Grants :: Small Grant Facilities :: Cultivating bamboo as a wood substitute to protect mangroves and control erosion at Rekawa lagoon
Bamboo plant nursery, Sri Lanka © KEkaratne , 2009
This project had four main objectives:
Rekawa lagoon, covering 250 hectares, is a highly productive ecosystem which supports the livelihood of a large fishing community. As a result of constant harvesting of wood for construction, pole-making and fuel, the mangroves and scrub forest surrounding the lagoon have declined steadily in area and quality. The shores of the lagoon have also been degraded by wood extraction, and in many places this has led to the lagoon silting up. Silting has had a direct and negative impact on the productivity of the lagoon fishery, creating an urgent need to develop alternative sources of wood.
The NGO Ruhunu Development Consortium (RDC) obtained a small grant from MFF to introduce cultivation of the bamboo Dendrocalamus hookeri as a substitute for wood. Bamboo is widely used in the construction industry for scaffolding and for building house roofs and walls. The dense root structure of bamboo also gives it soil-binding qualities, making it a useful plant for controlling erosion on the banks of rivers, tanks and streams. RDC has planted bamboo both in home gardens (as a substitute for wood) and along the banks of watercourses and water bodies to combat erosion. Its foliage also provides valuable fodder for livestock.
Landowners at Rekawa lagoon and community members who can benefit directly from selling bamboo wood and other products.
The community has developed an interest in bamboo planting as an alternative source of income. Demand for bamboo seedlings has increased and all three community-operated nurseries are working to meet this demand. Project participants also planted 4,500 bamboo plants on 15 hectares of river banks, tanks and lagoon banks, as well as home gardens bordering water canals and public places such as schools and temples.
The project encountered several obstacles with the bamboos selected and their growth. The proposed bamboo species, Yoda Una (Dendrocalamus giganteus) and Yellow Una (Bambusa vulgaris), were unavailable at the start of the project. As a result of inflation, prices of bamboo seedlings rose by 50% in the period between planning the project and implementing it. Some of the shoots that were brought from Kotmale also died. Lastly the 2009 rains did not arrive until mid-November, causing a delay in replanting and retarding growth rates.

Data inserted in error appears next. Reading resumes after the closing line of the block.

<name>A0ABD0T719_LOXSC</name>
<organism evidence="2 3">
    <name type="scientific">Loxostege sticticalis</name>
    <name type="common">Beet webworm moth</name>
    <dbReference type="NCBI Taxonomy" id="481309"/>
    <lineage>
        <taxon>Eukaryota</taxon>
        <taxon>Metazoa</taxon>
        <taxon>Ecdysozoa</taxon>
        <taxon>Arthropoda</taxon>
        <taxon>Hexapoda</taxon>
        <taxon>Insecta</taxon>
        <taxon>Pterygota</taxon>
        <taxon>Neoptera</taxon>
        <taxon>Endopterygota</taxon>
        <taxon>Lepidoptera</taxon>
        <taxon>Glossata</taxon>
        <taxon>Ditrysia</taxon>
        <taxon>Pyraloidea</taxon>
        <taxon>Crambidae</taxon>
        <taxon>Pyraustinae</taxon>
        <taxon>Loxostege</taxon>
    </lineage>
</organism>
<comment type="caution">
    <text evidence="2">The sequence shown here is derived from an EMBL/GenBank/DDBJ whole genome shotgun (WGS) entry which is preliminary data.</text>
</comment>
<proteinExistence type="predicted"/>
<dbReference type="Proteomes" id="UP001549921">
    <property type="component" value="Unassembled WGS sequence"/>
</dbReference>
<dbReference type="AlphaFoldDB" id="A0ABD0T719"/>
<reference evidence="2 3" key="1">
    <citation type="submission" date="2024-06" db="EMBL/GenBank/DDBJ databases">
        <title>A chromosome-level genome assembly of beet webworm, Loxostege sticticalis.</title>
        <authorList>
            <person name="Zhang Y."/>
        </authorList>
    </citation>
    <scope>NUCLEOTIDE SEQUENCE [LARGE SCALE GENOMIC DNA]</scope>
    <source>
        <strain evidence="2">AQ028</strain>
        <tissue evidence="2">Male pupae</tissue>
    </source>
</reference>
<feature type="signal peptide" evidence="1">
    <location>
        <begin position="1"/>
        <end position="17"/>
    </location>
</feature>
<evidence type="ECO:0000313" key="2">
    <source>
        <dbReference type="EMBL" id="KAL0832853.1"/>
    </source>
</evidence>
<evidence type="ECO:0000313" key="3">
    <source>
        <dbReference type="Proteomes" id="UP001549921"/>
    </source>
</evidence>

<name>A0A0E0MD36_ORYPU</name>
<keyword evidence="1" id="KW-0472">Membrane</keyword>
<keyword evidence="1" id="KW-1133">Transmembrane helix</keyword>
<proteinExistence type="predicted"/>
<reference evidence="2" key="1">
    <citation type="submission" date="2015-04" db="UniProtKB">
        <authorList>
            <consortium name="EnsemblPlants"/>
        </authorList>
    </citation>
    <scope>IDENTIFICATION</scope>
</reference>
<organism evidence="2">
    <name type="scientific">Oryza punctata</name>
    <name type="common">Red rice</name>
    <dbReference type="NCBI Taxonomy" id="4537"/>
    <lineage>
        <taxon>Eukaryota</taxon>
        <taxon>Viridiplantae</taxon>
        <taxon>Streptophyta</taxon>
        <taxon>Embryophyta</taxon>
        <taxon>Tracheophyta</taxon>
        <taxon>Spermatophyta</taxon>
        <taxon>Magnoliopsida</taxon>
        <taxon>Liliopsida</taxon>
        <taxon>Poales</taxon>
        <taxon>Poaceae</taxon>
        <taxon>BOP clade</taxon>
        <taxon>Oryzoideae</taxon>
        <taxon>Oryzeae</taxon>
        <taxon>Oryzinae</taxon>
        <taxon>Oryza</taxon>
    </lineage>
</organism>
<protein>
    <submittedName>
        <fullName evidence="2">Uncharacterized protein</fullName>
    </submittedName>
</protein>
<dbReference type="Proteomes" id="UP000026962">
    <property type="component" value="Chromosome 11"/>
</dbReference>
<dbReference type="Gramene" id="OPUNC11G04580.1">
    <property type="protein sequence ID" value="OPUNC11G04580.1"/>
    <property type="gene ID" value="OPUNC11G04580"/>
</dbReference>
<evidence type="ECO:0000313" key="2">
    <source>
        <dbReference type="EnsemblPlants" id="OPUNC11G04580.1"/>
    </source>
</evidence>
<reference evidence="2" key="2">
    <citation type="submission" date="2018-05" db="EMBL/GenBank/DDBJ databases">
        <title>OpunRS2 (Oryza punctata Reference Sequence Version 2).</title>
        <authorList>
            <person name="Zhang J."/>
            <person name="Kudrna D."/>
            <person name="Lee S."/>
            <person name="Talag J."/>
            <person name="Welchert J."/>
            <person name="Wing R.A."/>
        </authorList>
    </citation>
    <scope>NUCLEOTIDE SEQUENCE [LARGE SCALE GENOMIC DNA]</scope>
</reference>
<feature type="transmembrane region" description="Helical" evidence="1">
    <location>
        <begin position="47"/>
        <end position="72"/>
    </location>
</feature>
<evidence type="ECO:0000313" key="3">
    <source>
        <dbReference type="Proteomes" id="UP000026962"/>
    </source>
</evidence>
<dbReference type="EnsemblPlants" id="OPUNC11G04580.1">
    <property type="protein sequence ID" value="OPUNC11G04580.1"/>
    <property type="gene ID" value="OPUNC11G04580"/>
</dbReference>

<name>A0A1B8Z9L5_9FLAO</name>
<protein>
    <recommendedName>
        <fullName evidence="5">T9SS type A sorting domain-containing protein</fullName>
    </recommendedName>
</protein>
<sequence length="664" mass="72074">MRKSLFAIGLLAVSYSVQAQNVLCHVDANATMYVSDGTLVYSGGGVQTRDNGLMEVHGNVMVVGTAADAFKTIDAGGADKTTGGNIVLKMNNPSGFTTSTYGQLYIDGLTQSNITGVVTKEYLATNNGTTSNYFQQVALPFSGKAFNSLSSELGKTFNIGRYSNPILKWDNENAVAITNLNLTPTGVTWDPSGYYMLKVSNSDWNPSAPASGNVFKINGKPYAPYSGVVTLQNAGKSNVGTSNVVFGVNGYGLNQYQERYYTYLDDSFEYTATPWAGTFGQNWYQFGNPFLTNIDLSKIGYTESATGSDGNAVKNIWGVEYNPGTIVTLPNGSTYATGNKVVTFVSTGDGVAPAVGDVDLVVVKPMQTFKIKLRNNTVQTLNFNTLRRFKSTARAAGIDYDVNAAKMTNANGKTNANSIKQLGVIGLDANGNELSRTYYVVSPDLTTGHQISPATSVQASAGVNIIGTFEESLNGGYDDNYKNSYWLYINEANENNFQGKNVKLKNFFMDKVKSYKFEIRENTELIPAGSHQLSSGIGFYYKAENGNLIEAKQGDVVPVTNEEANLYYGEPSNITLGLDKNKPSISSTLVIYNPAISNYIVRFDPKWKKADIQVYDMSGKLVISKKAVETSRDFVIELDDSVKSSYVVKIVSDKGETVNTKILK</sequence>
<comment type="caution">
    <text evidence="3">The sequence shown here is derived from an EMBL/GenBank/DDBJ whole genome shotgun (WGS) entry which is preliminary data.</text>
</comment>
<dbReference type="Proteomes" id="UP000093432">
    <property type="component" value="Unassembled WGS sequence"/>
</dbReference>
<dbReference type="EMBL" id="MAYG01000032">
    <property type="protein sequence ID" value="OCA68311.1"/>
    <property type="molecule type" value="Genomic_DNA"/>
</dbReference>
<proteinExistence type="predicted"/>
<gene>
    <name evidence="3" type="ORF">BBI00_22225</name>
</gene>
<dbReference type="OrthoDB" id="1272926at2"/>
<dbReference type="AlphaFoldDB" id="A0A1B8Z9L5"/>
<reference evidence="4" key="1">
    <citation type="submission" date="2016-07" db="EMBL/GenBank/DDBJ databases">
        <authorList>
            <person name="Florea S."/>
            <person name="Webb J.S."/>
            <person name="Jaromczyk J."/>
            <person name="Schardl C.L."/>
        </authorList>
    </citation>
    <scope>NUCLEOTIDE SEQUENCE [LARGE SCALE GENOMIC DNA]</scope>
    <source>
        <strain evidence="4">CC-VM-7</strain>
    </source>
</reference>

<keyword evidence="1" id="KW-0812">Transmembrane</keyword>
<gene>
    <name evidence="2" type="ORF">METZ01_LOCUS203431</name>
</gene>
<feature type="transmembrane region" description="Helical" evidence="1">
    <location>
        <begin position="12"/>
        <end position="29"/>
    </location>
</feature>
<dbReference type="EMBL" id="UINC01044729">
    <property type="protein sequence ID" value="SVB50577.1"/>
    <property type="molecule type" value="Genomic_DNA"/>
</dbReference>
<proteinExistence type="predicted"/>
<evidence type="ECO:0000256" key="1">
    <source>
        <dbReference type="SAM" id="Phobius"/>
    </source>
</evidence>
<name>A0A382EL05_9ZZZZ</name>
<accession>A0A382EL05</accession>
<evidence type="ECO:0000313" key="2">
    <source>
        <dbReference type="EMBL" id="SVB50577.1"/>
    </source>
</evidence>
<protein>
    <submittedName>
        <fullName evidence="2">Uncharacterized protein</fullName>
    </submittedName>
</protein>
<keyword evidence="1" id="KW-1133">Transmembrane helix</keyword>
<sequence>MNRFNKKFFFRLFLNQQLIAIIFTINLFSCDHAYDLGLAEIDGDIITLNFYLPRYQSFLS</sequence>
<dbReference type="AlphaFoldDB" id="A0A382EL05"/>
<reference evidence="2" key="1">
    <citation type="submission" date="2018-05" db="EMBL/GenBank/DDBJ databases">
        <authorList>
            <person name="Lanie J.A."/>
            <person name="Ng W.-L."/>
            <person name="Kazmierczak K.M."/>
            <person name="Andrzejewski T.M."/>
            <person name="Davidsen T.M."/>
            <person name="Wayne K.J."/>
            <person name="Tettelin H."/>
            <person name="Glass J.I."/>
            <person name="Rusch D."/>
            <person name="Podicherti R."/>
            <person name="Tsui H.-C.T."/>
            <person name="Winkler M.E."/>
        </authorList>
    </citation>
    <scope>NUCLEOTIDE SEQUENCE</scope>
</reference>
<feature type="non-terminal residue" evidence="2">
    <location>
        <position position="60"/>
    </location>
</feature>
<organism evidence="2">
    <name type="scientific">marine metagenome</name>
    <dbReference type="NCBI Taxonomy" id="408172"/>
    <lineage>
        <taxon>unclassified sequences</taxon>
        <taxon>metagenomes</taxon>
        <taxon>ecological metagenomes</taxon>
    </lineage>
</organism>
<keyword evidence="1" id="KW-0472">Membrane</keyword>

The project benefitted both men and women, as everyone could engage in home gardening of bamboo and contribute to improving the environment of the lagoon.
The communities have taken to cultivating bamboo with great enthusiasm, which augurs well for the sustainability of project outputs. As the bamboo grows, it will help to stabilise and protect riverbanks, lakes and lagoon banks, and it will help to reduce the pressure on mangroves.
The community needs to appreciate that, with its help and understanding, good results can be achieved in protecting the environment. Success will be ensured if: a) an increasing number of community members grow bamboo in their home gardens or on empty land; and b) bamboo becomes a sustainable source of income for the community.
Bamboo vegetation will prevent soil erosion, act as a wind barrier, reduce the adverse effects of stormy weather conditions, prevent siltation of the lagoon and improve water storage capacity. In time, bamboo plantations will also enhance the natural beauty of the lagoon environment and provide an alternative livelihood.
In the post-project period, RDC has continued to provide technical support and monitor bamboo planting. A case study of the project has been prepared and will be useful to those wishing to replicate the project elsewhere.
Rekawa, Ussangoda and Kalametiya (RUK) area, Sri Lanka
1st Jan 2009 to 31st Dec 2009
Ruhunu Development Consortium (RDC)
79 Tissa Road, Tangalle,
Tel: +94 72 8231691